A second-century figure of a mouse, whose starting price is listed as $300, was meant to protect against mice in the pantry, and a clenched fist from the second or third century was thought to keep evil spirits, demons and bad luck at bay.It seems that many of these are modern, but if you do happen to buy an ancient one, please consider donating it to a museum. Or at least make sure to make it available to specialists who want to study it. Publications on the piece will only make it more valuable.
In some cultures the clenched fist was seen as a rude gesture, much like sticking up one's middle finger today, said Wolfe, and the "negative nature of the amulet served to protect against evil."
The medieval scholar Maimonides, as well as rabbis in the talmudic era, prohibited Jews from using amulets, especially those made from parts of animals. But the fact that they were banned indicates that they may already have been in widespread use.
"When there are prohibitions, you have to look for the politics behind them," said Wolfe. "On the one hand, they banned use of amulets. On the other hand, sometimes the custom was allowed, but only for specific people, a small circle of friends." All the same, many of the amulets in the collection have Hebrew inscriptions and are connected to Judaism.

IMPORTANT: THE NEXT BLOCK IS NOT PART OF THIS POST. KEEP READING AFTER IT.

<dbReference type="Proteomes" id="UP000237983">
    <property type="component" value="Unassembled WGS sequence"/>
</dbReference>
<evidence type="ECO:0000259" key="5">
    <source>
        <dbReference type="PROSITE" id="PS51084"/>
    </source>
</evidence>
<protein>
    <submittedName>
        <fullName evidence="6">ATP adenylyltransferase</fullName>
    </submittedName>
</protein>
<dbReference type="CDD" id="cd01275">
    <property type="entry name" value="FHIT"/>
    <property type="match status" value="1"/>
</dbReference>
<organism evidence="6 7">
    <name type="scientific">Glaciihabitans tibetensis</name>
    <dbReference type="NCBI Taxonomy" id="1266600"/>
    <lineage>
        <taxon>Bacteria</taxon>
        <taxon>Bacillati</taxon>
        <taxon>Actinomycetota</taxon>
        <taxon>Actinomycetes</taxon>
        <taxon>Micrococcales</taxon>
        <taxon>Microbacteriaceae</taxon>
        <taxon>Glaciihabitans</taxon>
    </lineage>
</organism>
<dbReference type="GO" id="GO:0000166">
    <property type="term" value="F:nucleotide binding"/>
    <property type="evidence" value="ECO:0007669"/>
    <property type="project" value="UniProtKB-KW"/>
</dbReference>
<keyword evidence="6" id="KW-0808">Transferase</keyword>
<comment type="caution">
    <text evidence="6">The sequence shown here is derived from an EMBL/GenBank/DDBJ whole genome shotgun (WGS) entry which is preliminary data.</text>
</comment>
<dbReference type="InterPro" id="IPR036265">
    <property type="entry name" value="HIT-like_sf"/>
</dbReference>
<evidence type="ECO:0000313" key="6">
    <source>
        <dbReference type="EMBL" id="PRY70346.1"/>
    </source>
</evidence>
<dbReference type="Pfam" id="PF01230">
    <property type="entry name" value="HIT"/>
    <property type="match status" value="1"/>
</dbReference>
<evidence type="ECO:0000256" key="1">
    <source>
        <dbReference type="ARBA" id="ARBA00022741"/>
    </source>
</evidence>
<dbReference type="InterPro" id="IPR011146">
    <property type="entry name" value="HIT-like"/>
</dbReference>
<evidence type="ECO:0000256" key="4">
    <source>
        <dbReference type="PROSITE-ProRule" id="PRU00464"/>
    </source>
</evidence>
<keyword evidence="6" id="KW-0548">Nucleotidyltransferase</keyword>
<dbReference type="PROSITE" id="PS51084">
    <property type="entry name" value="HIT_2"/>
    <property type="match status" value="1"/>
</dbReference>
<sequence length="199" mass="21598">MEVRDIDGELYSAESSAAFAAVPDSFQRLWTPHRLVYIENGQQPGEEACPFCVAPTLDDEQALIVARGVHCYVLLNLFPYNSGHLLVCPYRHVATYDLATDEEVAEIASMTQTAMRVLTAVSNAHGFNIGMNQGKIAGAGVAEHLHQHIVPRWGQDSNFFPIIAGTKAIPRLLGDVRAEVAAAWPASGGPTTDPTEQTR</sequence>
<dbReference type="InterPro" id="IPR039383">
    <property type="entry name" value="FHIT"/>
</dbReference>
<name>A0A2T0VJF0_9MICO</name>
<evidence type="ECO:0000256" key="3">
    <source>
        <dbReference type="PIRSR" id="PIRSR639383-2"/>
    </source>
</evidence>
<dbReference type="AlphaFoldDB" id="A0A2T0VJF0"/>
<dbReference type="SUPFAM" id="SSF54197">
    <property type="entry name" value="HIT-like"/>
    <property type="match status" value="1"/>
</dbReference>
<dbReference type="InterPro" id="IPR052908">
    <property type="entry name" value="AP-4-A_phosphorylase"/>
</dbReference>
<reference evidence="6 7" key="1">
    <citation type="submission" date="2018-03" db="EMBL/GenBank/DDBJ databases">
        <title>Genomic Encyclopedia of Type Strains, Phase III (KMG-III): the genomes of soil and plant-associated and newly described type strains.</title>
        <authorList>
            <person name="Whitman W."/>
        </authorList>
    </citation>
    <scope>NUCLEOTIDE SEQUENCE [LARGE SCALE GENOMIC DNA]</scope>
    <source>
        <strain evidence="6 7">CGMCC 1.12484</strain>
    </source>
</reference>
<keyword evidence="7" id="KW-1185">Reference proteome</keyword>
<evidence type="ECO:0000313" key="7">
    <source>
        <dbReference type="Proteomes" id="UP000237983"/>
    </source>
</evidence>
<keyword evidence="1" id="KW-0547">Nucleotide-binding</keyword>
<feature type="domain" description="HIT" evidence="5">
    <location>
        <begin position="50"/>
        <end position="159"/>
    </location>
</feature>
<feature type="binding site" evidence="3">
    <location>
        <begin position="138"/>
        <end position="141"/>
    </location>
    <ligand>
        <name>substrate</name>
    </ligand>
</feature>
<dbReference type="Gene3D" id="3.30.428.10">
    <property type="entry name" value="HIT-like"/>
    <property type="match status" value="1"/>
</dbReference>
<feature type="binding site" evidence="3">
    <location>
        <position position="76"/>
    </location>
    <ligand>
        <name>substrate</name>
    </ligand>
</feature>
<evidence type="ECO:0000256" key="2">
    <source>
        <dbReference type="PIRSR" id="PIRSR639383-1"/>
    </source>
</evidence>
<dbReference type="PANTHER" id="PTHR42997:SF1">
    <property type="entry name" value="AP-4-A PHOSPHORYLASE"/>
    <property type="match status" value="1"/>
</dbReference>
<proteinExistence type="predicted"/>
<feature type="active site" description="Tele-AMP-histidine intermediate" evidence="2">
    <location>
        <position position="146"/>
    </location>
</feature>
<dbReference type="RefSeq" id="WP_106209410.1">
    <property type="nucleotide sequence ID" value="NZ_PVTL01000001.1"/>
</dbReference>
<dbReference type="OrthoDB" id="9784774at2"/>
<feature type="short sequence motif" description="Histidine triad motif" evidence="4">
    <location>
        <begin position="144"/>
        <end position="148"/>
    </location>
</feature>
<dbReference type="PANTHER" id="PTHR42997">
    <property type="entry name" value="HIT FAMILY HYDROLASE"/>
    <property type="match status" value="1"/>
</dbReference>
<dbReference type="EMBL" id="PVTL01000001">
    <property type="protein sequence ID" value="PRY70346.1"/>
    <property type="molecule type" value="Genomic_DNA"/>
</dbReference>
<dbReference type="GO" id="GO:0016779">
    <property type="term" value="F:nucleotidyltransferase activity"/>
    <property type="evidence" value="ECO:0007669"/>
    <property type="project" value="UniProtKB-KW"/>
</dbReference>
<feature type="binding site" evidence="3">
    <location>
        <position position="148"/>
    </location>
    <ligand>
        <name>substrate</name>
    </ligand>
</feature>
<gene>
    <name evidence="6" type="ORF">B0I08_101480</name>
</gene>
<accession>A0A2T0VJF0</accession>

Friday, October 26, 2012
Amulet auction in Tel Aviv
FOR YOU, SPECIAL DEAL: Amulet collection spanning 8,000 years is up for grabs at T.A. auction: The starting prices for the amulets, which come from the collection of antiquities dealer and amulet collector Lenny Wolfe, range from $25 to $5,000. (Haaretz). Excerpt: